Family breakdown is often a time of conflict and distress. There are potential crises and issues to resolve even if the couple have mutually agreed that their marriage is over.
At present the only ground for divorce is that the marriage has broken down irretrievably. A party must prove this by demonstrating one of five facts set out in section 1(2) of the Matrimonial Causes Act 1973:
- Unreasonable behaviour;
- Desertion (two years);
- Two years’ separation with consent; or
- Five years’ separation.
The most common fact relied on is ‘unreasonable behaviour’ because, in the absence of the other ‘facts’, the parties would otherwise have to wait for two years if both consent before petitioning for divorce.
Where unreasonable behaviour is relied on the party who initiates the divorce petition must list the reasons why the other party’s behaviour has resulted in the irretrievable breakdown of the marriage. This is required even if the parties have simply drifted apart through no fault of their own.
The Law Society’s Family Law Protocol encourages lawyers drafting divorce petitions alleging unreasonable behaviour to include only brief particulars that are sufficient to satisfy the court – they must provide evidence that the applicant is entitled to a divorce but the particulars should be as concise as possible. Lawyers are asked to provide the other party with a draft copy of the petition with a view to agreeing the allegations of behaviour and minimising any conflict between the parties.
July’s decision of the Supreme Court in the case of Owens v Owens  UKSC 41 which involved a (rare) contested divorce, saw the Supreme Court reluctantly accept that the allegations of unreasonable behaviour put forward by the wife were not sufficient to prove that the marriage had irretrievably broken down. She was denied a divorce and faced the prospect of having to rely on 5 years’ separation before she could divorce her husband, because her husband would not agree to the divorce. Resolution’s Chair, Nigel Shepherd, commented: “Owens v Owens must be the spark that ignites a fundamental change in our divorce law”.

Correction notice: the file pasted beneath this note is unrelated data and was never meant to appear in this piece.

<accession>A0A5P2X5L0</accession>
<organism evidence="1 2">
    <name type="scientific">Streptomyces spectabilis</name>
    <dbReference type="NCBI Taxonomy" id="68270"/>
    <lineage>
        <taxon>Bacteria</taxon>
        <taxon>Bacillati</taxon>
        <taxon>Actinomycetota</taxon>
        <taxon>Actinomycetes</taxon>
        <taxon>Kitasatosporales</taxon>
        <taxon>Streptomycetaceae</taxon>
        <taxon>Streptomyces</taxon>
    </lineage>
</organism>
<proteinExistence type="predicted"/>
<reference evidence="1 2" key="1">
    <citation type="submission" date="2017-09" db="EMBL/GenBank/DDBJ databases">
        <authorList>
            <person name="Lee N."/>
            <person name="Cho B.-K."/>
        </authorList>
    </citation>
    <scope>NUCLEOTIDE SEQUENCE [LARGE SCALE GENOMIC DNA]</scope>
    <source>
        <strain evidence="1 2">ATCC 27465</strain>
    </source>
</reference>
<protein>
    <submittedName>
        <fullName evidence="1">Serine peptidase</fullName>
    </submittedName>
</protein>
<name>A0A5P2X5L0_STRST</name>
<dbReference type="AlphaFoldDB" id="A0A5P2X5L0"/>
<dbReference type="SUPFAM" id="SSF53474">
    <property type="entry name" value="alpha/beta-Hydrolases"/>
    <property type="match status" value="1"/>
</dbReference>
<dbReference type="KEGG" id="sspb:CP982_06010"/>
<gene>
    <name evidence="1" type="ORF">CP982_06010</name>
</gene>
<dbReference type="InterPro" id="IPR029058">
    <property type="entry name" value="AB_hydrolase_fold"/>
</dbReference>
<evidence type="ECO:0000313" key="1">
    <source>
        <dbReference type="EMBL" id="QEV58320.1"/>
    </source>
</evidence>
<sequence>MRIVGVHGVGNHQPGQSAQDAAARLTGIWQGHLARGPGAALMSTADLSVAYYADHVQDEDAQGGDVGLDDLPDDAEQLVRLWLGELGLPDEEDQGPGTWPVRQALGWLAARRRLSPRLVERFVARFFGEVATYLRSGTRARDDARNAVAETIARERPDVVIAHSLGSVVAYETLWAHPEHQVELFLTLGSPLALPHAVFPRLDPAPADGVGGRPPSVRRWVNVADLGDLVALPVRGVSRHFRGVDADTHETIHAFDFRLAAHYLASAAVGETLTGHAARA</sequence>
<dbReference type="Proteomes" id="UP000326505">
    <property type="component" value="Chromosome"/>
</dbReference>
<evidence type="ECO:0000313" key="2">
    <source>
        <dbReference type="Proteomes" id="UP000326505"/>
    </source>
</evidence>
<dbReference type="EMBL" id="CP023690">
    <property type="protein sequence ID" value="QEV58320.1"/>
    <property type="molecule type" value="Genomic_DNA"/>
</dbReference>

The announcement (7th September, 2018) that the Justice Secretary David Gauke plans to launch a consultation on no-fault divorce is welcomed by Family Law in Partnership. The Government’s proposals would apparently retain the single ground for divorce of irretrievable breakdown but would end the requirement for it to be evidenced by one of five facts. Perhaps with a nod to the case of Owens v Owens the proposals would also bring to an end the opportunity for a spouse to contest a divorce and would propose a minimum time frame for a divorce of six months.
As a firm which prides itself on making the family change experience better for all concerned, Family Law in Partnership welcomes the Government’s announcement. We hope that no fault divorce will promote a less confrontational approach to divorce at a time when emotions are inevitably fragile and the temptation to blame is prevalent.
You might also like to read our other recent blogs on no fault divorce:
At Family Law in Partnership we have an award-winning team of specialist family lawyers, mediators, arbitrators and family consultants. Our aim is to make the family change experience better so our clients can successfully move forward with their lives.
We do this by:
- Putting clients at the centre, enabling them to make informed, future-focused choices between options and delivering on them.
- Providing tailor-made solutions within the legal framework.
- Working in conjunction with other professionals for the benefit of each individual client.
Our comprehensive practice covers both traditional and alternative methods of dispute resolution including litigation, solicitor led negotiation, mediation, arbitration and the collaborative approach.
To find our more, please contact any member of our talented team of divorce and family lawyers: E: email@example.com or T: 020 7420 5000.